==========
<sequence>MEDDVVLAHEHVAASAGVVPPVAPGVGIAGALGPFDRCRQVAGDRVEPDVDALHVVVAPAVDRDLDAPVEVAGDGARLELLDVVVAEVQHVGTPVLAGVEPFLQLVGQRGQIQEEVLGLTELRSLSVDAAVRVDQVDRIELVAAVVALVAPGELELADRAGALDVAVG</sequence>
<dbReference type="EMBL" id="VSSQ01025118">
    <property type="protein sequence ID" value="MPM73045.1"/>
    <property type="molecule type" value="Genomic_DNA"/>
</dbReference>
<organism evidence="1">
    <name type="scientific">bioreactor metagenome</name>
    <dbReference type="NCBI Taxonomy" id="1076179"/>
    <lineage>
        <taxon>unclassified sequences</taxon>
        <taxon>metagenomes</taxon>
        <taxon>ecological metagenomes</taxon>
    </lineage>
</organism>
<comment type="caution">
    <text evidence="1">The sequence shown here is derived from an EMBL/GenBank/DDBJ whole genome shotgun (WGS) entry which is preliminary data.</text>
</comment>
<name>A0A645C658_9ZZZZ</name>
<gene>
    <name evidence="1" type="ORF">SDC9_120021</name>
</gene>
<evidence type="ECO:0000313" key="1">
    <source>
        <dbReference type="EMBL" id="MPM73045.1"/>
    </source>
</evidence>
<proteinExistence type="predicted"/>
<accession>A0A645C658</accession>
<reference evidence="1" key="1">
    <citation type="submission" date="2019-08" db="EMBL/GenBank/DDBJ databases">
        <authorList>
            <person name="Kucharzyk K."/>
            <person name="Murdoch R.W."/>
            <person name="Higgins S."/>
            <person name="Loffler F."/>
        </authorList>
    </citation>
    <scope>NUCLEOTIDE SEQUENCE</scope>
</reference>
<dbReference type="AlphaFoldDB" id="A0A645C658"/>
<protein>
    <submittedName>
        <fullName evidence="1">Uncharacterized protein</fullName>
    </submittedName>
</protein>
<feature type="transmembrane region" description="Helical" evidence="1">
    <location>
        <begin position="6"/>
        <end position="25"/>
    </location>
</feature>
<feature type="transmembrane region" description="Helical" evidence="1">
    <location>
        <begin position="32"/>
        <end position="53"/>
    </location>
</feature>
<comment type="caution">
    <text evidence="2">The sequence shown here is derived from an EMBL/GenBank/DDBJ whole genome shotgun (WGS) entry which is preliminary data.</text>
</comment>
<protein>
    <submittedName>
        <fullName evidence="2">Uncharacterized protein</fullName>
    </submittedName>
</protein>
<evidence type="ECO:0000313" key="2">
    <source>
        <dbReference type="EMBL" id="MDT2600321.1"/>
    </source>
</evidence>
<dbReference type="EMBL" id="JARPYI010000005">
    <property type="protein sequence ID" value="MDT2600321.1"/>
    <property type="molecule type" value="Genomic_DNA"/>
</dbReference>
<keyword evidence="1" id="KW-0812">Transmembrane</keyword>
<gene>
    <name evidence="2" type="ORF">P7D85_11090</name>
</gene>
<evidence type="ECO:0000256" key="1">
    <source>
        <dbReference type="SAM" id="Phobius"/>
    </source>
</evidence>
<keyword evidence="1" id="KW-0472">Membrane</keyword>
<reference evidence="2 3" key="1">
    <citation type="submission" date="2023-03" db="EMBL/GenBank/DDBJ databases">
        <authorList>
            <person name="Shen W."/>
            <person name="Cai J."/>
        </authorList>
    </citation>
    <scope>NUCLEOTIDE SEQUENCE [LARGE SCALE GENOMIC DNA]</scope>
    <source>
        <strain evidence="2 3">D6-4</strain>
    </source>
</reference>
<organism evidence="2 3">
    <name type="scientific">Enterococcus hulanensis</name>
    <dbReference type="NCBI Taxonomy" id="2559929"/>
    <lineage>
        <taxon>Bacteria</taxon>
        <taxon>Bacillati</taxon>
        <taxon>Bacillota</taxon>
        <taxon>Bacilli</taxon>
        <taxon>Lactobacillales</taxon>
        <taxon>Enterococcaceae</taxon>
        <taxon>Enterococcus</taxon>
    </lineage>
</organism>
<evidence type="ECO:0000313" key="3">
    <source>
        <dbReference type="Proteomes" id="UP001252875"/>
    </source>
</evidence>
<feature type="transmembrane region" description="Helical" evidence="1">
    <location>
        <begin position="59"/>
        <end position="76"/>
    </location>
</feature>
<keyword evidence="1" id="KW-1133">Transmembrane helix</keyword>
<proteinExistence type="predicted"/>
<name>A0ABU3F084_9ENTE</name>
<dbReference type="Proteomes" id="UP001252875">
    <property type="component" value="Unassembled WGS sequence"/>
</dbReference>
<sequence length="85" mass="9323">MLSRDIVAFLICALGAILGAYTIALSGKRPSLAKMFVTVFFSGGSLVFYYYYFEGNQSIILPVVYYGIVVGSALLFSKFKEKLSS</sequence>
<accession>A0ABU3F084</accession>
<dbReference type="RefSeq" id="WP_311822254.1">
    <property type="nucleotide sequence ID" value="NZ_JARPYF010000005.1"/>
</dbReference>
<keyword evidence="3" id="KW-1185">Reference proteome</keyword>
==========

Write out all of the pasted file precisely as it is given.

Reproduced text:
<sequence>MEDDVVLAHEHVAASAGVVPPVAPGVGIAGALGPFDRCRQVAGDRVEPDVDALHVVVAPAVDRDLDAPVEVAGDGARLELLDVVVAEVQHVGTPVLAGVEPFLQLVGQRGQIQEEVLGLTELRSLSVDAAVRVDQVDRIELVAAVVALVAPGELELADRAGALDVAVG</sequence>
<dbReference type="EMBL" id="VSSQ01025118">
    <property type="protein sequence ID" value="MPM73045.1"/>
    <property type="molecule type" value="Genomic_DNA"/>
</dbReference>
<organism evidence="1">
    <name type="scientific">bioreactor metagenome</name>
    <dbReference type="NCBI Taxonomy" id="1076179"/>
    <lineage>
        <taxon>unclassified sequences</taxon>
        <taxon>metagenomes</taxon>
        <taxon>ecological metagenomes</taxon>
    </lineage>
</organism>
<comment type="caution">
    <text evidence="1">The sequence shown here is derived from an EMBL/GenBank/DDBJ whole genome shotgun (WGS) entry which is preliminary data.</text>
</comment>
<name>A0A645C658_9ZZZZ</name>
<gene>
    <name evidence="1" type="ORF">SDC9_120021</name>
</gene>
<evidence type="ECO:0000313" key="1">
    <source>
        <dbReference type="EMBL" id="MPM73045.1"/>
    </source>
</evidence>
<proteinExistence type="predicted"/>
<accession>A0A645C658</accession>
<reference evidence="1" key="1">
    <citation type="submission" date="2019-08" db="EMBL/GenBank/DDBJ databases">
        <authorList>
            <person name="Kucharzyk K."/>
            <person name="Murdoch R.W."/>
            <person name="Higgins S."/>
            <person name="Loffler F."/>
        </authorList>
    </citation>
    <scope>NUCLEOTIDE SEQUENCE</scope>
</reference>
<dbReference type="AlphaFoldDB" id="A0A645C658"/>
<protein>
    <submittedName>
        <fullName evidence="1">Uncharacterized protein</fullName>
    </submittedName>
</protein>
<feature type="transmembrane region" description="Helical" evidence="1">
    <location>
        <begin position="6"/>
        <end position="25"/>
    </location>
</feature>
<feature type="transmembrane region" description="Helical" evidence="1">
    <location>
        <begin position="32"/>
        <end position="53"/>
    </location>
</feature>
<comment type="caution">
    <text evidence="2">The sequence shown here is derived from an EMBL/GenBank/DDBJ whole genome shotgun (WGS) entry which is preliminary data.</text>
</comment>
<protein>
    <submittedName>
        <fullName evidence="2">Uncharacterized protein</fullName>
    </submittedName>
</protein>
<evidence type="ECO:0000313" key="2">
    <source>
        <dbReference type="EMBL" id="MDT2600321.1"/>
    </source>
</evidence>
<dbReference type="EMBL" id="JARPYI010000005">
    <property type="protein sequence ID" value="MDT2600321.1"/>
    <property type="molecule type" value="Genomic_DNA"/>
</dbReference>
<keyword evidence="1" id="KW-0812">Transmembrane</keyword>
<gene>
    <name evidence="2" type="ORF">P7D85_11090</name>
</gene>
<evidence type="ECO:0000256" key="1">
    <source>
        <dbReference type="SAM" id="Phobius"/>
    </source>
</evidence>
<keyword evidence="1" id="KW-0472">Membrane</keyword>
<reference evidence="2 3" key="1">
    <citation type="submission" date="2023-03" db="EMBL/GenBank/DDBJ databases">
        <authorList>
            <person name="Shen W."/>
            <person name="Cai J."/>
        </authorList>
    </citation>
    <scope>NUCLEOTIDE SEQUENCE [LARGE SCALE GENOMIC DNA]</scope>
    <source>
        <strain evidence="2 3">D6-4</strain>
    </source>
</reference>
<organism evidence="2 3">
    <name type="scientific">Enterococcus hulanensis</name>
    <dbReference type="NCBI Taxonomy" id="2559929"/>
    <lineage>
        <taxon>Bacteria</taxon>
        <taxon>Bacillati</taxon>
        <taxon>Bacillota</taxon>
        <taxon>Bacilli</taxon>
        <taxon>Lactobacillales</taxon>
        <taxon>Enterococcaceae</taxon>
        <taxon>Enterococcus</taxon>
    </lineage>
</organism>
<evidence type="ECO:0000313" key="3">
    <source>
        <dbReference type="Proteomes" id="UP001252875"/>
    </source>
</evidence>
<feature type="transmembrane region" description="Helical" evidence="1">
    <location>
        <begin position="59"/>
        <end position="76"/>
    </location>
</feature>
<keyword evidence="1" id="KW-1133">Transmembrane helix</keyword>
<proteinExistence type="predicted"/>
<name>A0ABU3F084_9ENTE</name>
<dbReference type="Proteomes" id="UP001252875">
    <property type="component" value="Unassembled WGS sequence"/>
</dbReference>
<sequence length="85" mass="9323">MLSRDIVAFLICALGAILGAYTIALSGKRPSLAKMFVTVFFSGGSLVFYYYYFEGNQSIILPVVYYGIVVGSALLFSKFKEKLSS</sequence>
<accession>A0ABU3F084</accession>
<dbReference type="RefSeq" id="WP_311822254.1">
    <property type="nucleotide sequence ID" value="NZ_JARPYF010000005.1"/>
</dbReference>
<keyword evidence="3" id="KW-1185">Reference proteome</keyword>